2/28/2014 3:45 PM ET|
How to save and build credit at the same time
Does it sound impossible? It isn't -- in fact, saving and good credit go together like ice cream and cake.
Personal finance is full of decisions: Rent or buy? Roth or traditional IRA? Save or build credit?
But these aren’t all either-or scenarios. In fact, having good credit and well-managed savings go hand-in-hand.
“You have to be serious about building your savings, because you’ll either end up paying bills late or you’ll run up on debt,” said Gerri Detweiler, Credit.com’s director of consumer education. But if you’re already in debt, it can be intimidating to think you have to tackle that in addition to socking money away for later.
The game plan won’t be the same for everyone, but one thing applies to everyone: It can be tough to maintain good credit if you’re not saving, too.
Pay bills on time
One thing that doesn’t require extra money is making timely payments, whether that’s credit cards, utility or loan payments. It makes up a significant portion of your credit scores (Credit.com’s free Credit Report Card tool can show you how your payment history impacts your credit scores), so it’s crucial to be organized and avoid missing any payments. No matter your money situation, paying bills before they’re due should be a top priority.
Analyze your budget
It can be really hard to make lifestyle changes, even when you know it’s the most logical way to meet your goals. But living beyond your means isn’t a sustainable financial plan. (Hint: If you can afford all of your expenses but aren’t saving for the future, you’re living beyond your means.)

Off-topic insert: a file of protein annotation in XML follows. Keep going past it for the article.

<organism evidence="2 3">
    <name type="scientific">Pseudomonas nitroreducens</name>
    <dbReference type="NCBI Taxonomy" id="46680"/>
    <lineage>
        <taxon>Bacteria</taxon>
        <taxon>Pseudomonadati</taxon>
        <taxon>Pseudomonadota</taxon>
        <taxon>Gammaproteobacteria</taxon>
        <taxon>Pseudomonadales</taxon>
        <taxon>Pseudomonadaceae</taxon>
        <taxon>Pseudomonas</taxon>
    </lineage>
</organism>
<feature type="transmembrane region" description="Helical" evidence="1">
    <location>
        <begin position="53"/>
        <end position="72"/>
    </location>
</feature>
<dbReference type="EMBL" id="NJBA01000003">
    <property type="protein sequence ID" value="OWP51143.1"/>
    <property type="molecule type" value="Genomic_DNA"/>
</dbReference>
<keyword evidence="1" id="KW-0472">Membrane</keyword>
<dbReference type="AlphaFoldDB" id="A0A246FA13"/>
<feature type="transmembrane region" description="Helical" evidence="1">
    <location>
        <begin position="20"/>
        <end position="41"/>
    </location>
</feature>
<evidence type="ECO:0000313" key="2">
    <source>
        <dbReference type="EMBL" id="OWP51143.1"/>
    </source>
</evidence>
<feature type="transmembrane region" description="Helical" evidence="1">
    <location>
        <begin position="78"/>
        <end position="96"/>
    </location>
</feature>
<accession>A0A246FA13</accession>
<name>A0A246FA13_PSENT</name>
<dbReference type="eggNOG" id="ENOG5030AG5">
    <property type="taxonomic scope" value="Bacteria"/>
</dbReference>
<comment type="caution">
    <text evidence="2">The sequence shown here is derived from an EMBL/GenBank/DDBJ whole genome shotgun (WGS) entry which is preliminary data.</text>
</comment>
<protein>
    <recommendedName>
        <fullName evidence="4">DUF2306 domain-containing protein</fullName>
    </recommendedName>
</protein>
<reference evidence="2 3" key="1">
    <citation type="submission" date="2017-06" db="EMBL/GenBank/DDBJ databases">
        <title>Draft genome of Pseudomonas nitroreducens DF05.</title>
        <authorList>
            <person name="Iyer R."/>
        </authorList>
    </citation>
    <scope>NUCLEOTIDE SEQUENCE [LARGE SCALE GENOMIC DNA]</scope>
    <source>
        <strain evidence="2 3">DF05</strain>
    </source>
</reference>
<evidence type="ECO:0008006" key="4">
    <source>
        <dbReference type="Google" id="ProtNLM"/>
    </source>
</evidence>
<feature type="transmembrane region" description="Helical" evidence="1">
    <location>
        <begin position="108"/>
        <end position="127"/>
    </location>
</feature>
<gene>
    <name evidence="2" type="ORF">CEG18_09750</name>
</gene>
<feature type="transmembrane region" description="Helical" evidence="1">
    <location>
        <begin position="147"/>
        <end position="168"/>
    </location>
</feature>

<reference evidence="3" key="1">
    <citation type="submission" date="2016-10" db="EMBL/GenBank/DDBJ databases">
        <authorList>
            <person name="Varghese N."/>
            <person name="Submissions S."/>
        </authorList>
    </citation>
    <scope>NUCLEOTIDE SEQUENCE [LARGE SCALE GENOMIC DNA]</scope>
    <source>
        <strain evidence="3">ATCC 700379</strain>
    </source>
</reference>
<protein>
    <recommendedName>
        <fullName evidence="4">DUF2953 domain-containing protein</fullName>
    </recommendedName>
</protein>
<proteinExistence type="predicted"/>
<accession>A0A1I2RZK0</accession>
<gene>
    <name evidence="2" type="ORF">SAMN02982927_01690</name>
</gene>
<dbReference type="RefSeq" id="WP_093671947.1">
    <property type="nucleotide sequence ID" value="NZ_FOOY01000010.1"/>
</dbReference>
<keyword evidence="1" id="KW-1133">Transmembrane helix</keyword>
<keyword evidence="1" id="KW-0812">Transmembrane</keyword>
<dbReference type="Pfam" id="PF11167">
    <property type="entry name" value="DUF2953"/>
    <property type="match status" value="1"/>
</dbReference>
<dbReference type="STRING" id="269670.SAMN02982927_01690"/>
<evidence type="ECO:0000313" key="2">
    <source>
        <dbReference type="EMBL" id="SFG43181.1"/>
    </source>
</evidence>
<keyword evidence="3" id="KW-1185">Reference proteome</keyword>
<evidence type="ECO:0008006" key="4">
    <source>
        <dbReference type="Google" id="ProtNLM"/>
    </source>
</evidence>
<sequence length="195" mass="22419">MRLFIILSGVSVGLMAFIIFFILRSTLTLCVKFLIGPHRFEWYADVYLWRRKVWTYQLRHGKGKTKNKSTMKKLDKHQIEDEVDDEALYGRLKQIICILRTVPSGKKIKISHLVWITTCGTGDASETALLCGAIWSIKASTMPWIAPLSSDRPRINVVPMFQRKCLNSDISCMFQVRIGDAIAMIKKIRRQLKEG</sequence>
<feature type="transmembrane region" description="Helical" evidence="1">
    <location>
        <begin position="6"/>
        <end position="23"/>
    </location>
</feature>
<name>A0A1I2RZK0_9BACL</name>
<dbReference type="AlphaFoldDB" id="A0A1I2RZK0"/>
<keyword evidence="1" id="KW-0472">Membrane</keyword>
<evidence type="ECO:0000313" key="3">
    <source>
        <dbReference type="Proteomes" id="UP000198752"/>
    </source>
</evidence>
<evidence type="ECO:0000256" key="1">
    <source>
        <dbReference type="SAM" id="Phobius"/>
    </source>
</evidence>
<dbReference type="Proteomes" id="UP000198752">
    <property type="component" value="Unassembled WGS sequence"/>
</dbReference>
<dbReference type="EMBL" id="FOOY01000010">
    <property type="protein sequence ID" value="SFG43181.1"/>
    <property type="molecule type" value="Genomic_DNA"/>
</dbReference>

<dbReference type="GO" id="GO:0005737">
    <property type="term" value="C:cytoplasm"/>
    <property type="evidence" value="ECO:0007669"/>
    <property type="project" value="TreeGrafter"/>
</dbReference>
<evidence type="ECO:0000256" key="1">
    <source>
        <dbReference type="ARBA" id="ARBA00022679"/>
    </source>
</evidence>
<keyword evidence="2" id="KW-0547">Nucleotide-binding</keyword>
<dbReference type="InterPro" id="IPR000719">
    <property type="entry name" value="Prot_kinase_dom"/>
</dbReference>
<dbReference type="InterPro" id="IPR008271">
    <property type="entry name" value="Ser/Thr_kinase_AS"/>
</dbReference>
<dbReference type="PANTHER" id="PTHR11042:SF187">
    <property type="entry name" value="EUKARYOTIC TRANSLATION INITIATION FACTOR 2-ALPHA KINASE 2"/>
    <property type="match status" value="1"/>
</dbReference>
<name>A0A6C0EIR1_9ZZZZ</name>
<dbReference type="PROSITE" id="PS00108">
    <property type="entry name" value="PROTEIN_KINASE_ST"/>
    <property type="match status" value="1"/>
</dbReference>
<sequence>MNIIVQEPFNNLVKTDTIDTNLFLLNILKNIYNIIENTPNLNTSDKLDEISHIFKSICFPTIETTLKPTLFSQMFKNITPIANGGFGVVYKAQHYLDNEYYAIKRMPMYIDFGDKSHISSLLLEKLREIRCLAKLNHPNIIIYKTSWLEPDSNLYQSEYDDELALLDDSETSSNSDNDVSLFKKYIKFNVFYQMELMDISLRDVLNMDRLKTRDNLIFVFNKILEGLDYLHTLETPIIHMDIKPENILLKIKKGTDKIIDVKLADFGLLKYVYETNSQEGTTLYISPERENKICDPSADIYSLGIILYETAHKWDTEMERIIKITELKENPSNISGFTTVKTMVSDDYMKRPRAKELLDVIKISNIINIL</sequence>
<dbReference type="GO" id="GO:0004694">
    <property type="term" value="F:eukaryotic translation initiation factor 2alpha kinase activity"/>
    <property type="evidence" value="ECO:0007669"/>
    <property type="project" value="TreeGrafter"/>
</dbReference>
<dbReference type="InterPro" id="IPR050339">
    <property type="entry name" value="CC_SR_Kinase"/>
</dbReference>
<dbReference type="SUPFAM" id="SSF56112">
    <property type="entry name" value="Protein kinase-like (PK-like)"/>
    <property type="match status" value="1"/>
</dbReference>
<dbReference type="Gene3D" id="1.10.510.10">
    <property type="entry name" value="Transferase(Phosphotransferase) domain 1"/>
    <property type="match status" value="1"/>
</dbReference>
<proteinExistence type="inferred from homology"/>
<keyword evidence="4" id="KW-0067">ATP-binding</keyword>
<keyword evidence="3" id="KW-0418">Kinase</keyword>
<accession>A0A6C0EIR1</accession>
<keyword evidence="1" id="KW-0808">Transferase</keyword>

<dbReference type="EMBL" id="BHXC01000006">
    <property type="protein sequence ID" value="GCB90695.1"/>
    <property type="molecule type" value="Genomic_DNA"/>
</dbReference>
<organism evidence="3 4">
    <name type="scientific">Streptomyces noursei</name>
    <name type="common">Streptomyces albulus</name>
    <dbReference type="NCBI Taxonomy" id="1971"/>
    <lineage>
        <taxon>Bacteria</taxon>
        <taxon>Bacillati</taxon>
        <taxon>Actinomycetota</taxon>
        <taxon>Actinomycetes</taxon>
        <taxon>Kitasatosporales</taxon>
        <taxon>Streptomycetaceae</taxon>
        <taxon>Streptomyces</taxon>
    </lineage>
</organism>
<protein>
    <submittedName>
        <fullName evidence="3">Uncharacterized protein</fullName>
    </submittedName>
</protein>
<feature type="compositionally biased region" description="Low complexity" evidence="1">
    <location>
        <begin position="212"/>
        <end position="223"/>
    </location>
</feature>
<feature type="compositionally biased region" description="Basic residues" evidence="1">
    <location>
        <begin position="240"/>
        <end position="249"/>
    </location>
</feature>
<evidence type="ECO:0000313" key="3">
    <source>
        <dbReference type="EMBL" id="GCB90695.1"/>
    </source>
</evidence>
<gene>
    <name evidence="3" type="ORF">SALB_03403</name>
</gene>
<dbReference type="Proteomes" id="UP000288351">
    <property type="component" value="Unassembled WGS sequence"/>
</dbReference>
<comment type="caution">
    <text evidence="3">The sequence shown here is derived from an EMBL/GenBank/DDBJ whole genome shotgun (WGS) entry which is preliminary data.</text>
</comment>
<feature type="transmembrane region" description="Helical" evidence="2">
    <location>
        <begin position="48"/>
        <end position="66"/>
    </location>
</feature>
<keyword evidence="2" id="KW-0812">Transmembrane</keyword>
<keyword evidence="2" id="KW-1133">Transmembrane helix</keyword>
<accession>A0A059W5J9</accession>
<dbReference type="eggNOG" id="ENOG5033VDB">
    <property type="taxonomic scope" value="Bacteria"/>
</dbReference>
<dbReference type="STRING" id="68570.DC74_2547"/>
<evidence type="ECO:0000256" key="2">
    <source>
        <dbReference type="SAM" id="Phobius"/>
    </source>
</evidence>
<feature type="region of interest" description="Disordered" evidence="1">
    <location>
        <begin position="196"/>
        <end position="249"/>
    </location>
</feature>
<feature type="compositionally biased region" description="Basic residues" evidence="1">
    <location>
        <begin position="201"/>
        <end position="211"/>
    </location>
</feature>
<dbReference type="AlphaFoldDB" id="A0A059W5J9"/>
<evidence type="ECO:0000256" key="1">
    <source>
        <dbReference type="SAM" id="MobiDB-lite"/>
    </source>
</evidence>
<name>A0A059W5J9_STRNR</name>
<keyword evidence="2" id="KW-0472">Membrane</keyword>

The beautiful thing about budgets is that they not only help you avoid overspending, they also identify areas you can cut from. There are lots of online budgeting tools that give you a breakdown of where your money goes, but knowing where to cut is easier than actually doing it.
“It’s very hard,” Detweiler said. “Sometimes you’re not willing to give up things that you know you should.”
Everyone has different priorities — for some people, eating out is much more important than having cable, a well-decorated home or updated wardrobe — but something has to give.
“If you are tracking your spending carefully, you probably will see areas where you’re spending more than you realize,” Detweiler said. “That can help make a decision of where to cut back, even if it’s just temporary.”
Supplement your income
Good credit scores aren’t about how much money you have; they’re about how you manage your money. Even if you have a tight budget, making small moves toward savings will be incredibly helpful in the future. Think about it: Even putting an extra $40 away each month leaves you with nearly $500 at the end of the year. If college students did that for four years, they’d have almost $2,000 in savings by the time they started their first jobs.
It has to be a priority, and if your current income really doesn’t cut it, it’s time to get creative. Consider getting another job, selling possessions you don’t need, opening a high-yield savings account or even changing your withholding on your taxes.
Without a sufficient emergency or retirement fund, any hard work you put toward improving your credit may be short-lived. For every step you take toward chipping away at credit card debt, paying off student loans or paying bills on time, you should contribute something to your future. Otherwise, you’ll end up back where you started.
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